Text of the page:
Healthy Instant Pot Recipes
Got an Instant Pot or electric pressure cooker? Turns out, the Instant Pot can make eating healthy simple! Here are our favorite healthy Instant Pot recipes! There are full dinner recipes, and basics like how to cook sweet potatoes, dried beans, and rice.
What’s an Instant Pot?
An Instant Pot is a programmable digital pressure cooker (Instant Pot is the brand name; Instapot is a slang variation). Here’s the Instant Pot we have. However, there are many other brands of electric pressure cookers. The concept is to cook foods at high pressure, which cuts down on cooking time (versus a crock pot or slow cooker, which is the opposite).
Why cook with a pressure cooker?
We’ll be the first to admit: cooking with an Instant Pot is not something we ever expected to do. Alex and I are wary of adding new gadgets to our kitchen–especially things that seem trendy like the Instant Pot! If we add a new “toy” to our kitchen, we want to be confident it will be useful in the long term before we’ll commit to hollowing out some precious cabinet space.
We were on the fence about the Instant Pot for years until a friend mentioned you can make healthy vegetarian and vegan recipes in the Instant Pot: like cooking sweet potatoes, grains, and dried beans. Since we eat mostly vegetarian / plant-based, we decided to give it a try. Still skeptical, we put the raw sweet potatoes into our pressure cooker…and they came out perfectly moist with little effort and faster than baking them in the oven!
What Instant Pot do you use? Can you speak to other brands and types?
Alex and I use an Instant Pot brand Instant Pot (Instant Pot is the brand name; Instapot is a slang variation). The Instant Pot we use is the Instant Pot DUO60 6 Qt 7-in-1 Multi-Use Programmable Pressure Cooker. We have used that Instant Pot to test all of the Instant Pot recipes on this website.
We cannot speak to other brands and types of Instant Pots. For example, we’ve heard that the Instant Pot Mini is pretty different and does not work as well as the standard size. So, only use the Instant Pot Mini for these recipes at your own risk!
The only other pressure cooker we have experimented with is the Ambiano Digital Pressure Cooker that we used to make the steel cut oatmeal in this post. We found that this pressure cooker performed similarly to our Instant Pot and the timing was interchangeable.
Healthy Instant Pot Recipes
Looking for Instant Pot recipe videos? We have you covered!
What to cook with an Instant Pot?
Since the much of what we eat centers around vegetables, our forte is healthy Instant Pot recipes. After mastering sweet potatoes, we’ve tried our hand at several other vegetarian and vegan recipe basics. A few of our favorite Instant Pot basics:
- Sweet potatoes
- Spaghetti squash and acorn squash
- Dry chickpeas and black beans (in under 1 hour!)
- Brussels sprouts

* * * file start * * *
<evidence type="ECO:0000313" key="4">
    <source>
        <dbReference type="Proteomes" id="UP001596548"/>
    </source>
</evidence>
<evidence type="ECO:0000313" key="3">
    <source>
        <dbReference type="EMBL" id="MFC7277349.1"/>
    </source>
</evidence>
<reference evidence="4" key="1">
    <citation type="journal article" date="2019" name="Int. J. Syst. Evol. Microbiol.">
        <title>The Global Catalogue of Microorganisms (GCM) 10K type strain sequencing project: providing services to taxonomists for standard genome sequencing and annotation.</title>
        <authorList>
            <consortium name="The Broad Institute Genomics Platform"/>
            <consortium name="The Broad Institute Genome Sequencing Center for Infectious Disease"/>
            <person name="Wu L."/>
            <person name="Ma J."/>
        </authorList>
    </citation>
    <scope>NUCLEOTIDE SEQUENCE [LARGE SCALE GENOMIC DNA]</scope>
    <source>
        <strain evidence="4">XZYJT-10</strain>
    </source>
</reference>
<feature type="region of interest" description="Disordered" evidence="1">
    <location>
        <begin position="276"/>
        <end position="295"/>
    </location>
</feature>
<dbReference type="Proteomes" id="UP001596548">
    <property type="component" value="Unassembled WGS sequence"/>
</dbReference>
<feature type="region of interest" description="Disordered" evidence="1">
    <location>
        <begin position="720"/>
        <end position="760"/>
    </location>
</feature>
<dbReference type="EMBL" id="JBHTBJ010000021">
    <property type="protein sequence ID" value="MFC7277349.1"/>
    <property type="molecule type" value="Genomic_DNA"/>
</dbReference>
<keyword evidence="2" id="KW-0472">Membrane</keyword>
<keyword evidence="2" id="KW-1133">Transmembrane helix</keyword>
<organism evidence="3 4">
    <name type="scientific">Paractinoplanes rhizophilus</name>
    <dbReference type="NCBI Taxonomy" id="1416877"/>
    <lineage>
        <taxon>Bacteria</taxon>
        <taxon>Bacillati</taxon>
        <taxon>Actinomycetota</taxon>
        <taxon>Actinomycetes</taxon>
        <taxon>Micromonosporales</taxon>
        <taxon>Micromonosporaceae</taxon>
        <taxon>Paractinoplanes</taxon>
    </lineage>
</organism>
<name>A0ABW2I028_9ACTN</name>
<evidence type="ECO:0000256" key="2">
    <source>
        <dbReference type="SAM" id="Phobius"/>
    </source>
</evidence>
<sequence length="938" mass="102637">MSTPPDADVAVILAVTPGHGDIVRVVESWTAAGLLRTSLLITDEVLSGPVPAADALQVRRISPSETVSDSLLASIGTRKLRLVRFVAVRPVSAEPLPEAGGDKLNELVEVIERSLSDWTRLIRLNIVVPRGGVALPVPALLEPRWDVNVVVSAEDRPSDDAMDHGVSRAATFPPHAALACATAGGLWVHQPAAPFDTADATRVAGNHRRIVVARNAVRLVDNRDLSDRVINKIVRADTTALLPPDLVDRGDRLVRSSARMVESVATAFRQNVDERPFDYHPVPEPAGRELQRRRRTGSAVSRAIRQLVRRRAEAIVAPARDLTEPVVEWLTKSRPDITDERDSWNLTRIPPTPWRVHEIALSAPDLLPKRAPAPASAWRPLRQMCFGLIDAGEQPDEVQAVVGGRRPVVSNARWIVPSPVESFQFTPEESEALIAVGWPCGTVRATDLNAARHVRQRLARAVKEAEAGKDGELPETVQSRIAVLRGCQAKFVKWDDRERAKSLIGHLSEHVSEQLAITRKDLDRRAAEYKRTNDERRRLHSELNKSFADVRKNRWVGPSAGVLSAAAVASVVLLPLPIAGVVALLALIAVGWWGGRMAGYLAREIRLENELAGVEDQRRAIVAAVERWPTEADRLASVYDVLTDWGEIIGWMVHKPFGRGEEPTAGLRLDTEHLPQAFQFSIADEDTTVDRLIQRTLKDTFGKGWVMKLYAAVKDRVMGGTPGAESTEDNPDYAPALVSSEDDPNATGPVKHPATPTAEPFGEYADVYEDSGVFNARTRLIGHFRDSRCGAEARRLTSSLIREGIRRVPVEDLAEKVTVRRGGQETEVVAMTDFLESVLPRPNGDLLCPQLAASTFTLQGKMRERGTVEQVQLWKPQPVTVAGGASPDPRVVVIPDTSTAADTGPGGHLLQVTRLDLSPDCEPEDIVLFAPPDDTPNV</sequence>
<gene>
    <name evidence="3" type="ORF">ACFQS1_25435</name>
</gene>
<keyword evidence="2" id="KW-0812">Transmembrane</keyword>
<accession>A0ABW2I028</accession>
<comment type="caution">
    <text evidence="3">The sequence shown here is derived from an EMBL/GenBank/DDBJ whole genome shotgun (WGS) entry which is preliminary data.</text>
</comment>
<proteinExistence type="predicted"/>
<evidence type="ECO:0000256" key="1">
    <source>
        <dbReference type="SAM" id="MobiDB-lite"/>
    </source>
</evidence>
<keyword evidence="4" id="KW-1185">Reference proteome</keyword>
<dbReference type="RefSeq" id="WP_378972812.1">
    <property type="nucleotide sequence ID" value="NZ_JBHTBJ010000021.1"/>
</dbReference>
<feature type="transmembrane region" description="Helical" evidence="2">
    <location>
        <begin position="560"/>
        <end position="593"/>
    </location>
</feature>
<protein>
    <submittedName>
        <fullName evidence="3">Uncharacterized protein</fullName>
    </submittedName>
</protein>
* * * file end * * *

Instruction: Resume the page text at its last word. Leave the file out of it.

- Hard boiled eggs
- Quinoa, rice, bulgur and farro
- Steel cut oatmeal
We’ve then used these pressure cooker basics recipes to create healthy dinner recipes. For example:
- Instant Pot Vegetarian Chili
- Thai Style Sweet Potatoes
- Instant Pot Tacos
- Instant Pot Wild Rice Soup
- Instant Pot Lentil Soup
- Instant Pot Butternut Squash Soup
- Creamy Instant Pot Pasta
We’ve even tried desserts: like this delicious Instant Pot Apple Crisp!
Understanding cook time with a pressure cooker
As we’ve come to understand our Instant Pot, we’ve learned a few things. For example, the cook time for pressure cooker recipes can look deceptively short. Sweet potatoes cook for 16 minutes, and our Instant Pot apple crisp cooks only for 2 minutes in the pressure cooker!
However, there are two additional times to add to the cook time. First, after you add the ingredients to the pot, the Instant Pot requires about 5 to 10 minutes for “preheating” or coming up to pressure. This time can vary depending on the recipe. Then at the end of the recipe, there is a “cool down” process to release the pressure in the pot. Some recipes call for a Quick Release method: this means that the steam in the pot is released immediately and you can remove the lid. But some recipes call for a Natural Release method, where you wait with the cover on for 10 to 15 minutes after the cook time for the pressure to naturally release from the pot.
Once you take into account these additional times, you can accurately estimate the time needed to cook using a pressure cooker. In our recipes, we’ve clearly marked these times so that you can understand how long the pressure cooker recipe will take to make.
A note on the Instant Pot sealing ring
Your Instant Pot or pressure cooker has a plastic sealing ring on the inside of the lid. If you use your Instant Pot (pressure cooker) to cook strong savory items, the sealing ring on the inside of the lid can sometimes pick up flavor. You may want to check the plastic seal on the lid and smell it before you make a dessert recipe, like our Instant Pot apple crisp. To remove the smell from an Instant Pot sealing ring, soak it in vinegar for a few hours. Another option is purchasing two sealing rings. We have 2 Instant Pot sealing rings and use one for savory recipes and one for sweet recipes.
Another good practice is to store the Instant Pot with the lid upside down so the sealing ring is exposed to air, instead of with the lid closed onto the pot. This allows the sealing ring to air out between uses.
Looking for Instapot recipes?
Instapot, Instant Pot, and Electric Pressure Cooker are all different names for the same thing: a countertop appliance that cooks food using high pressure. Here, you’ll find our best pressure cooker and Instapot recipes, many of them vegetarian and vegan.